Conquer Cancer, the ASCO Foundation, produces the podcast series Your Stories: Conquering Cancer to showcase unscripted conversations between patients, doctors, and the family and friends who conquer cancer with them.
In the episode “An Open Book,” Brenda Brody speaks with Mark Lewis, MD, about the highs and lows she experienced while living with breast cancer. Brenda revisits tough memories, like the moment she learned she had cancer and the emotional lows of navigating treatment. She also shares how a support community can be helpful to people with cancer and the advice she gives to those who have just been diagnosed.
A scary call
“I’ll never forget it,” Brenda recalls of the moment she was diagnosed with breast cancer. It was 3 p.m. on Halloween in 2012. Brenda was preparing to take her daughter trick-or-treating when her doctor called with the devastating news.
“My colorful life turned grey, and everything moved in slow motion,” says Brenda. “I had to take my daughter trick-or-treating and pretend nothing was wrong.”
Cultivating a care community
Before her diagnosis, Brenda had lost her dad and best friend to cancer. She couldn’t believe it was happening to her. Although Brenda’s prognosis was promising, she still felt isolated and anxious. She managed these feelings by maximizing her control over the choices she could make about care teams and treatment plans.
It wasn’t until Brenda’s oncologist encouraged her to form a support network that she learned to let go and embrace help from loved ones. “[My doctor] quickly told me that, you know, it was time for me to stop Googling and to start trusting,” says Brenda.
Brenda leveraged her natural outgoing nature to form a community of caregivers she could trust for support. “I basically gave my sisters and my friends carte blanche, and they put together a spreadsheet, and we really ran my cancer almost as I run my business,” says Brenda. “Thank God for a bunch of driven women.”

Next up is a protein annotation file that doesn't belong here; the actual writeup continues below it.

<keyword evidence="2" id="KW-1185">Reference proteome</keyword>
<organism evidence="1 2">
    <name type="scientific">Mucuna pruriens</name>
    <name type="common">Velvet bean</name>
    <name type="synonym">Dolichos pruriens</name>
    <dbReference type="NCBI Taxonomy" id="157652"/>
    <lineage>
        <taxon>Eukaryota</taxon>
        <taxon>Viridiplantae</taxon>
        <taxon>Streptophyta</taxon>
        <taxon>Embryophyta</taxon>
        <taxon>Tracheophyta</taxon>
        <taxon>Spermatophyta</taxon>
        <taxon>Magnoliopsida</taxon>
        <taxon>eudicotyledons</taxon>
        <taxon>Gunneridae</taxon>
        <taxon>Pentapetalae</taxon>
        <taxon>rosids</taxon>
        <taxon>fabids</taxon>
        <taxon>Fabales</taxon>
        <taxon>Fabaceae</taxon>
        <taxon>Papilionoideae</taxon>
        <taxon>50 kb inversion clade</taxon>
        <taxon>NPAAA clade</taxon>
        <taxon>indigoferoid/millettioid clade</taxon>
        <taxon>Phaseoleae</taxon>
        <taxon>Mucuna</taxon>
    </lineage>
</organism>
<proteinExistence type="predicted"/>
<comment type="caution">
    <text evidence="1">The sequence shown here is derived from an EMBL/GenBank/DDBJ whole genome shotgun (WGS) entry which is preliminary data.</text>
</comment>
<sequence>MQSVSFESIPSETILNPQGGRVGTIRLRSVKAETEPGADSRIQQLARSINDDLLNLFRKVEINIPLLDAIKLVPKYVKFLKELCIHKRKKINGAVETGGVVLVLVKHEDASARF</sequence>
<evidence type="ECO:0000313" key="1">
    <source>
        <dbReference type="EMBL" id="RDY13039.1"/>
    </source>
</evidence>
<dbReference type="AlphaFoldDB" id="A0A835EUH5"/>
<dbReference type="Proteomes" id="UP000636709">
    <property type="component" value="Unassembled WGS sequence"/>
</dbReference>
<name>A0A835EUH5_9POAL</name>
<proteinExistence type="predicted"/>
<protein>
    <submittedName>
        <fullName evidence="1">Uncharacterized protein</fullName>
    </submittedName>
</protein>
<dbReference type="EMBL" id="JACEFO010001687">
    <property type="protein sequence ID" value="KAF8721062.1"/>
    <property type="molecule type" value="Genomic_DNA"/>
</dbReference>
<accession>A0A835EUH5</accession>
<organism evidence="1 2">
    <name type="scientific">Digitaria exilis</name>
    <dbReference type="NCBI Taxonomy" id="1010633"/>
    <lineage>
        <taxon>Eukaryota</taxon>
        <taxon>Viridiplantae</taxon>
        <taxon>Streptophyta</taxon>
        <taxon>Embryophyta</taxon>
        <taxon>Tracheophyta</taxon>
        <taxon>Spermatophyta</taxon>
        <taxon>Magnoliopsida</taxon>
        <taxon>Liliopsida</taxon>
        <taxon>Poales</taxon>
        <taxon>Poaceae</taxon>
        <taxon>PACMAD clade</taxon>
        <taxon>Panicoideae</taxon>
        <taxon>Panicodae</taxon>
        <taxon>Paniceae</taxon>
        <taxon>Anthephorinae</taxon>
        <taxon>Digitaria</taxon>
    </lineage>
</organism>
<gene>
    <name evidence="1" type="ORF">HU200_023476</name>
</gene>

From blogger to mentor
As Brenda continued treatment, she launched a blog to document her experiences. This gave Brenda a therapeutic way of expressing her thoughts and emotions when she felt too sick or overwhelmed to spend time with friends and family. Blogging was Brenda’s gateway into a pivotal role she would play after surviving breast cancer: a mentor to other people with cancer.
“I want to continue to tell my story because I’m finding that I’m able to help people,” says Brenda. “And to me, that matters.”
Reaching out for help
Brenda has been cancer-free for 8 years. When she mentors people who have been newly diagnosed with cancer, she shares the lessons she has learned along the way about asking for help. Between getting treatment for mental health, enduring the side effects of lymphedema, and managing the costs of care, Brenda wants people to know that relying on others for help is essential during and after cancer.
“There are things that if I wasn’t trying to be so independent, now that I look back, I would have done differently to get more support for me and for my daughter,” says Brenda.